For a lot of people, turkey hunting means surreptitiously slipping through the frozen-foods section at Publix to cut off the other shoppers.
But real turkey hunting — the kind that involves waiting in the woods, making funny sounds and avoiding snakebites — is one of the oldest pastimes in the Palmetto State, one that has grown in the past two decades as the turkey population has rebounded. So what makes South Carolina’s turkey population such a gravy train for hunters?
We asked Charles Ruth, turkey project supervisor for the Department of Natural Resources.
Q. Are turkeys native to South Carolina?
A. Oh yeah. The turkey is native to North America, and when the first Europeans came over they carried some back to Europe. Those turkeys became domestic. Later, when other Europeans came back and brought turkeys with them, they were surprised to see that turkeys were already here. It’s truly a North American bird.
Q. Where can you hunt? Are you limited to preserves?
A. No, turkeys are found in all counties, depending on the habitat. If you flew over the state and jumped out of an airplane, you’d probably land fairly close to some turkeys. Unless there’s a local habitat issue, they’re widespread across the state.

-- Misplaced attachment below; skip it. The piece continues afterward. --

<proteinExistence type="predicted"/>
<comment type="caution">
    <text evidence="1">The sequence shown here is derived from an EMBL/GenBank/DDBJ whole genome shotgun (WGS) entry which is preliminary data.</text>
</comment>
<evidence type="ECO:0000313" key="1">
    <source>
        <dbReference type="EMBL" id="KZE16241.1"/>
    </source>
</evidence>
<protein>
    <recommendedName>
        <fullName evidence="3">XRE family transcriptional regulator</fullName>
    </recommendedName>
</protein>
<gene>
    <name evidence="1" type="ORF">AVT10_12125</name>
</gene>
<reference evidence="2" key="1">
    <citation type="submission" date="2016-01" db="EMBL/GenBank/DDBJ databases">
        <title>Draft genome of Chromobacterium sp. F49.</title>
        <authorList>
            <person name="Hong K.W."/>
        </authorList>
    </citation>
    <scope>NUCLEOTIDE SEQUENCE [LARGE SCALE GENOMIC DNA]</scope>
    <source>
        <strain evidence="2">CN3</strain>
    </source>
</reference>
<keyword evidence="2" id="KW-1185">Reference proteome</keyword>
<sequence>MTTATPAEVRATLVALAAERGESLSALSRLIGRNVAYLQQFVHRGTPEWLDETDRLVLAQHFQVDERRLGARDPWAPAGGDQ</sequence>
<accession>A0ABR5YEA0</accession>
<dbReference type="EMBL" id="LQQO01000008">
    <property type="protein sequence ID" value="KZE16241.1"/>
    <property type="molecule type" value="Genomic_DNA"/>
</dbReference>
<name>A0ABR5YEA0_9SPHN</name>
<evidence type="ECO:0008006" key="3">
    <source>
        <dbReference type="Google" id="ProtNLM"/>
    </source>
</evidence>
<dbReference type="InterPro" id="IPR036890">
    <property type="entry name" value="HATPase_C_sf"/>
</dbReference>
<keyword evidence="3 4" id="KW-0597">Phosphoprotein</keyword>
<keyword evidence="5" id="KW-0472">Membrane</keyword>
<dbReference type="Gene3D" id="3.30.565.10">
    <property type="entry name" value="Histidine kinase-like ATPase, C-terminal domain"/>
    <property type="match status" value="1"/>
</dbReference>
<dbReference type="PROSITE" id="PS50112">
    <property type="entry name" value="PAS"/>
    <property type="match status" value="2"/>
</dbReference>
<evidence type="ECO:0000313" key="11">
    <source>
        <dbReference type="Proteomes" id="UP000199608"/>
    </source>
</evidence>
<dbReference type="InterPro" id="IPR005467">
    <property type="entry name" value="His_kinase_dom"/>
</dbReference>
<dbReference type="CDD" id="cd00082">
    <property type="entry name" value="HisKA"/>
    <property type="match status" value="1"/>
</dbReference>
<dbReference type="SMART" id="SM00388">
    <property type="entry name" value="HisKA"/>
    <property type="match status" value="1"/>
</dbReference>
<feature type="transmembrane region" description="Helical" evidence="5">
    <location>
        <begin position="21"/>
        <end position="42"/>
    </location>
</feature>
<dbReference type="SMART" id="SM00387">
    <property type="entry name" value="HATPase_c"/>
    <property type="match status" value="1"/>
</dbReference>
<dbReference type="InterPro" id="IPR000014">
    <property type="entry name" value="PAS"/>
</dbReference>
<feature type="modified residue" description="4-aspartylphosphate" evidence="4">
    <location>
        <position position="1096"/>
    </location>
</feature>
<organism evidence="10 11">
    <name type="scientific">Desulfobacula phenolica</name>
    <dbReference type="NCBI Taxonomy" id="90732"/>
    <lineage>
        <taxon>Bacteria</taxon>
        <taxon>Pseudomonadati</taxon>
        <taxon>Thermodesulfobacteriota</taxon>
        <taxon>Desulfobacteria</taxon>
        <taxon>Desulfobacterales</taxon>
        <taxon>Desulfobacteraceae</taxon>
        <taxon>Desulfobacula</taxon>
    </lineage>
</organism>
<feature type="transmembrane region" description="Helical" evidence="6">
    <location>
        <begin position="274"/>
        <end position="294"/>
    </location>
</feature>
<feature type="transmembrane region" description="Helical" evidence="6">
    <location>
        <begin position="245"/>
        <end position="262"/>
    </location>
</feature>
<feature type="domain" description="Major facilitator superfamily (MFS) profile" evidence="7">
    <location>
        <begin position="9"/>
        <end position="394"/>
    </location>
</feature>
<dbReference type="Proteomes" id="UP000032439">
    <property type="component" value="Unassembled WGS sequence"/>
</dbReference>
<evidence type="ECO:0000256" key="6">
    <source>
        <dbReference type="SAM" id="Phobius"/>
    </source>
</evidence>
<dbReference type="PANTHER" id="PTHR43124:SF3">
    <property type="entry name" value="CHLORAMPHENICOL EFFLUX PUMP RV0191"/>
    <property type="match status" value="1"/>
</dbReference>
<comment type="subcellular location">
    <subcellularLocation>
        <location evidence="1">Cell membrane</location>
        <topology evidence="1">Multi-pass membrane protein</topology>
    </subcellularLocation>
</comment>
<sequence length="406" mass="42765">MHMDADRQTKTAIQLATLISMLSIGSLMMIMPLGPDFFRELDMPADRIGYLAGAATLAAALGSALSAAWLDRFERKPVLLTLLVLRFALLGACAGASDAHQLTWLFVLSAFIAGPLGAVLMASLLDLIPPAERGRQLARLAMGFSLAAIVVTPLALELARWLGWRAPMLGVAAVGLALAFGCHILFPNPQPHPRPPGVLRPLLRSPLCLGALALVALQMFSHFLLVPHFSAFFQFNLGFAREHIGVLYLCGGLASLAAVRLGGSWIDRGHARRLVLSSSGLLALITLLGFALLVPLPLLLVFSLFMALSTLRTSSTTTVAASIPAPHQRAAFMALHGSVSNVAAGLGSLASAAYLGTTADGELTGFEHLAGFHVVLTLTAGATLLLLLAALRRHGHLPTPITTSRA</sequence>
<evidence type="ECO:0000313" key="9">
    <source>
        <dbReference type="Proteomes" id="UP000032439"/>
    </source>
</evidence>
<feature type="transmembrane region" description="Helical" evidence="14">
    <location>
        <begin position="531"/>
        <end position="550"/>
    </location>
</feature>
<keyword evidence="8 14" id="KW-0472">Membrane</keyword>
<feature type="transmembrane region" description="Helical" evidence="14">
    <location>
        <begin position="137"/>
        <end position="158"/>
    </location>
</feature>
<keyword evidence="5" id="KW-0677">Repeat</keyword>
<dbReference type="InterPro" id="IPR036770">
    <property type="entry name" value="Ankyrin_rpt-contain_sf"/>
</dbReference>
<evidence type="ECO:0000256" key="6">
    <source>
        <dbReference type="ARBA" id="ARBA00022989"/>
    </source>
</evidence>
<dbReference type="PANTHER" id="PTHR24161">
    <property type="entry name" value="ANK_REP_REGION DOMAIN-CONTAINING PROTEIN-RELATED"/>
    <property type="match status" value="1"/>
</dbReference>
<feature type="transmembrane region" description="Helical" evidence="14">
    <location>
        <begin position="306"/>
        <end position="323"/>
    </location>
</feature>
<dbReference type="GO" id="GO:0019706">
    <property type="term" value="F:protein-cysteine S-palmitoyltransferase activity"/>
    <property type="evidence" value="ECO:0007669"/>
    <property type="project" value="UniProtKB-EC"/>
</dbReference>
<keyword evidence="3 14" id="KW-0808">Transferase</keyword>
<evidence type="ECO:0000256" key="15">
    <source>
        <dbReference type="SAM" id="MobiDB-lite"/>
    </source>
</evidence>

Q. Do people hunt them in the spring and save them for Thanksgiving?
A. Sure. Just harvest it in the spring, and either scald it and pluck it or simply pluck it and freeze it.
Q. How do local turkeys taste?
A. They’re not nearly as fatty or as large as domestic birds, and their legs are often very, very tough and sinewy. These birds are flying and running a lot, so you’ve really got to work on (their legs and wings) to stew them down and make a good table product. They have a little more of what a lot of folks call a nuttier flavor than a store-bought bird. I mean that in a good way. I guess that’s just the natural foods that they’re consuming.
Q. What’s more fun to hunt, turkey or deer?
A. I probably lean more towards deer, but that said, turkey hunting is about the best thing going in the springtime. In the fall, most of your other species can be hunted. To me, it’s more of a challenge, simply because the deer operates on a 24-hour clock, while the turkey spends all of its night in the tree.
Q. Where do you come down on the roasted vs. fried debate?
A: If somebody can do it properly, it’s a coin toss. A lot has to do with the preparation, the dressing of the bird. Any time you’re dealing with game meat, dressing can make or break it. But if you’re skilled at either traditional roasting or baking vs. the more nouveau frying, it will work either way. I’ve done them both ways and they’re equally as good.
Q. Have you ever had a Tofurkey?
A. A what?
Q. A Tofurkey. It’s the vegetarian turkey. They even make ones that look like turkeys now.
A: No, I have not. That’s the first I’ve ever heard of it, but I’m not opposed to it. I’m pretty open-minded when it comes to eating.